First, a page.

Doubt Versus Unbelief

Teachers and Christian leaders often encourage students to question things, for this can be a real impetus to growth. There’s nothing wrong with asking questions or even with having doubts, for they often expose wrong information and encourage further study. As it relates to Scripture, there will always be a good answer, even if an initial lack of ready answers requires that we shelve the question for a future time. Our faith in the Word of God should be firm.

For a Christian, questions regarding evolution’s claims should lead to greater understanding, or a postponement of answers—not to disbelief. As they relate to evolution and the Flood, we have answers to many difficult questions now, and have reason to believe we’ll soon have more. We’ll never have all the answers this side of eternity, but there’s no need to disbelieve.

Unfortunately for our theological forefathers in the 1800s, their doubts led to unbelief, and soon pages were being ripped from Scripture. In those important decades, Charles Lyell and others championed the questions, insisting that the Bible could not be believed, and many Christian leaders caved in. Scientists minimized the impact of Lyellian-inspired compromise in the church by holding fast to creation and Flood doctrines, but the appeal of more autonomy from Scripture came to full flower when Darwin proposed his views.

Striving to accommodate long ages and evolution to Scripture, ardent Bible-believing Christians proposed various ways to incorporate them, concepts that still plague Christianity today. Those holding a higher view of Scripture gravitated to the gap theory, which places long ages between the first two verses of Genesis 1, followed by global destruction due to Satan’s fall and six days of re-creation. This allowed Christians to embrace both Christianity and long-age evolution.

Similarly, others succumbed to theistic evolution, for the same reason. Since in their minds science had “proved” evolution, they felt they salvaged Scripture by claiming evolution was God’s method of creation. More recently has come the day-age concept, which holds that the days of the creation week were equivalent to the geologic ages, during which God occasionally created some new thing. In each case, Scripture was altered. These accommodationist views compromised only Scripture—never was the evolution/long age/uniformitarian view altered at all.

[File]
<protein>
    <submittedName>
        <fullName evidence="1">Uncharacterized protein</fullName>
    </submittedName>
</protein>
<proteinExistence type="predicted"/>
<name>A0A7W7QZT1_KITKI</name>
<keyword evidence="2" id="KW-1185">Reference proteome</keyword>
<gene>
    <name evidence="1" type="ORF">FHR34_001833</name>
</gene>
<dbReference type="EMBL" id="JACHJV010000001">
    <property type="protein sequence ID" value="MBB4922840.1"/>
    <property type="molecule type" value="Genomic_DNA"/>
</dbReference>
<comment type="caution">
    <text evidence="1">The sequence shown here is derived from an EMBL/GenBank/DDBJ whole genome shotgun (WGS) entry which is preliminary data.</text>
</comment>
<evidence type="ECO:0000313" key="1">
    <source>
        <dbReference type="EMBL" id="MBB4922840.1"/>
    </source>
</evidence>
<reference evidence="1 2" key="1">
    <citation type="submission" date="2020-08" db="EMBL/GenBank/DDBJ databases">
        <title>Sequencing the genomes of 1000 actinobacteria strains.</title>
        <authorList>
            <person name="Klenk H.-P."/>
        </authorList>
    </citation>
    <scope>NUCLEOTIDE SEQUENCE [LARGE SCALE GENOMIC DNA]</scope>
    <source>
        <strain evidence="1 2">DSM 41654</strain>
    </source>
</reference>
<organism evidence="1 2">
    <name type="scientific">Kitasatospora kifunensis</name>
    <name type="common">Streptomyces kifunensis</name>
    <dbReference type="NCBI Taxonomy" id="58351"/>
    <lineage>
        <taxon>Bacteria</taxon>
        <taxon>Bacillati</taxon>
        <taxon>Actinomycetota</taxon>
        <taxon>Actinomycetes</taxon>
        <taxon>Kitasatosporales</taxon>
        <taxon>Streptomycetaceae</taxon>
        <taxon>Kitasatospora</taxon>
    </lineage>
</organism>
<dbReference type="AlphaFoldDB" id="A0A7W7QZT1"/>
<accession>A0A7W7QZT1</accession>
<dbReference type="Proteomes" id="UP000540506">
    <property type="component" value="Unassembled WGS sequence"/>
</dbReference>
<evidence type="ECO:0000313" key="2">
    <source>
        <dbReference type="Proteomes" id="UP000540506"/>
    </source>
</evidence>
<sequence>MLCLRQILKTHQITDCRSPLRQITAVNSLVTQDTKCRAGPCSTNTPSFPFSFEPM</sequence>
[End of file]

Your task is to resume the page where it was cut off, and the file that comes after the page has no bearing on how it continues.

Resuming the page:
All such views suffer from the same weaknesses and can be refuted at length, as they have been in other writings. Suffice it to point out that all include a downgrading of the Flood to a local or tranquil flood that is not responsible for the rock and fossil record. They also weaken the doctrine of God’s creative majesty, substituting a trial and error approach for His sovereign, omniscient will.

Each also disregards a cardinal doctrine of Christianity: “The wages of sin is death” (Romans 6:23), spiritual death and physical death that necessitated the death of Christ to pay sin’s penalty, for “Christ died for our sins” (1 Corinthians 15:3). According to all compromise views, death of conscious living things long predated man’s appearance, and certainly was present long before man’s sin incurred the Curse. But if physical death was here before sin, then it could not really be the “wages of sin” since it is indeed the key to man’s evolution. In evolution, death produced man by causing less fit types to go extinct over time. Thus, death is regarded as good, and by extension Christ’s death paid no such penalty.

In this way, all compromise views negate non-negotiable doctrines. While it is not impossible for a Christian to believe in any of the compromises mentioned above, it is impossible for any one of them to be true if Christianity is true. And if any are true, then many of Christianity’s core doctrines are wrong.

* Dr. Morris is President of the Institute for Creation Research.

Cite this article: Morris, J. 2011. Doubt Versus Unbelief. Acts & Facts. 40 (8): 15.

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